The info content ID is used to show a content’s default information, e.g. for items it’s the quantity, for abilities the use costs, etc.
This is used in many UI settings, e.g. battle menus, inventory/ability/etc. menu screens or shops.
Unity UI Setup (on Button) #
Using the Unity UI module, a button uses the UI Button Input component, which has setup for referencing additional UI Content components. You can use the context menu in the scene hierarchy to quickly create buttons with info and title content information.
Create a button with info content ID: Makinom > UI Box > Input (Button) > Choice Info Button (TextMesh Pro)
Create a button with title content ID: Makinom > UI Box > Input (Button) > Choice Title Button (TextMesh Pro)
See Makinom’s Unity UI Module documentation for details on UI setup with the Unity UI.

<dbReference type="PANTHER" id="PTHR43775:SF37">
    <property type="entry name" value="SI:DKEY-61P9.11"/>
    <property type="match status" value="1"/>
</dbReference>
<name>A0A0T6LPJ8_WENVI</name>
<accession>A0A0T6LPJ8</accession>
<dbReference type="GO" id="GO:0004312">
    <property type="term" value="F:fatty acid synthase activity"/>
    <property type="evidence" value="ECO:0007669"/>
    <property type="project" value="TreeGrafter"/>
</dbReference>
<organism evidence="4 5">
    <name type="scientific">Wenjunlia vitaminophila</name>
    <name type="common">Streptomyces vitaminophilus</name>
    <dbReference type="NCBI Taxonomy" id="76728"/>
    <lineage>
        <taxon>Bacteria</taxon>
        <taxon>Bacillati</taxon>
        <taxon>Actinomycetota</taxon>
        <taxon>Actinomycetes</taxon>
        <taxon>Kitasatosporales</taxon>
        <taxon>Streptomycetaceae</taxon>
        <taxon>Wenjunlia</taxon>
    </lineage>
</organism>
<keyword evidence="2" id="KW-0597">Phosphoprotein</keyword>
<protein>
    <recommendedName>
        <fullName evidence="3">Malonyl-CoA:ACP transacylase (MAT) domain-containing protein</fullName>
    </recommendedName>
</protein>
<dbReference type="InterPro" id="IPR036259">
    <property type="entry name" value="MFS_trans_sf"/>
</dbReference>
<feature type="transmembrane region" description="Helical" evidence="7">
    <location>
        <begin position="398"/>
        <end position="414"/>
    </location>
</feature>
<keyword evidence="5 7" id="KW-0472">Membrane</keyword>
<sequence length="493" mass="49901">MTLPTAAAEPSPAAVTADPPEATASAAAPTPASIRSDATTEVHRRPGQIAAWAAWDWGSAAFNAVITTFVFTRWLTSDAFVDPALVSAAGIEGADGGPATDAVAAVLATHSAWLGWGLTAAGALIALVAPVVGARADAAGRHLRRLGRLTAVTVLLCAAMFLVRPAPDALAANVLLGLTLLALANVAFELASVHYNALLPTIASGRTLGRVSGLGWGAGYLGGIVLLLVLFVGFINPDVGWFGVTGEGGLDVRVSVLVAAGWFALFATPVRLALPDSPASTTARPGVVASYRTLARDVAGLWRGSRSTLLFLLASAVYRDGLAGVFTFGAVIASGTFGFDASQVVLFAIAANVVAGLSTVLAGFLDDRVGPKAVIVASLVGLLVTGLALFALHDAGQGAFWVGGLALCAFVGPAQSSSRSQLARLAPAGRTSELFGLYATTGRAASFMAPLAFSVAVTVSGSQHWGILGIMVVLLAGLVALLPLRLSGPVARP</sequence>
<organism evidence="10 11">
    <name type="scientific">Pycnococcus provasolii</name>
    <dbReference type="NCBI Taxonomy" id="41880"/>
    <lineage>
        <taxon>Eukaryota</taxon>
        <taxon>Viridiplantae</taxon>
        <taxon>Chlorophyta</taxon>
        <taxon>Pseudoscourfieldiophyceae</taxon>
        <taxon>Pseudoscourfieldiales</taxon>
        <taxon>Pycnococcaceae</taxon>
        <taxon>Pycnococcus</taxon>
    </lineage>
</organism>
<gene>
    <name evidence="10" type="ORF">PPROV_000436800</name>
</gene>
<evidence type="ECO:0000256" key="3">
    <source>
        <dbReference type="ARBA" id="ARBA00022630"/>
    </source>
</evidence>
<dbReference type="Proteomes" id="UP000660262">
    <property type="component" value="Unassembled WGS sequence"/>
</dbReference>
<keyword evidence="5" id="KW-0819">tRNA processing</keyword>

Buttons with HUD Content #
You can often show additional information in buttons by using HUD content. This is done by either using a HUD as a template or by having a HUD setup directly on the used button (e.g. when using the Unity UI module, on the button’s prefab).
Using a HUD as a template is pretty straight forward – you select the HUD you want to use and it’ll be added to the button when the UI is created.
Using a HUD setup on the button depends on the used UI module. For the in-ORK setup however, you need to still use a HUD like when using a template, but select the -: None HUD instead.
There’s sometimes a 3rd option available, using a Shortcut UI setup of the displayed content. This is only available when something from shortcuts is displayed, e.g. the inventory menu screen. Shortcuts are instances of items, abilities and other (potentially) usable things.
Unity UI Setup (on Button) #
Any HUD component that displays information is getting the content from a HUD Content Provider component (e.g. the HUD component at the root of each HUD is also a HUD Content Provider component).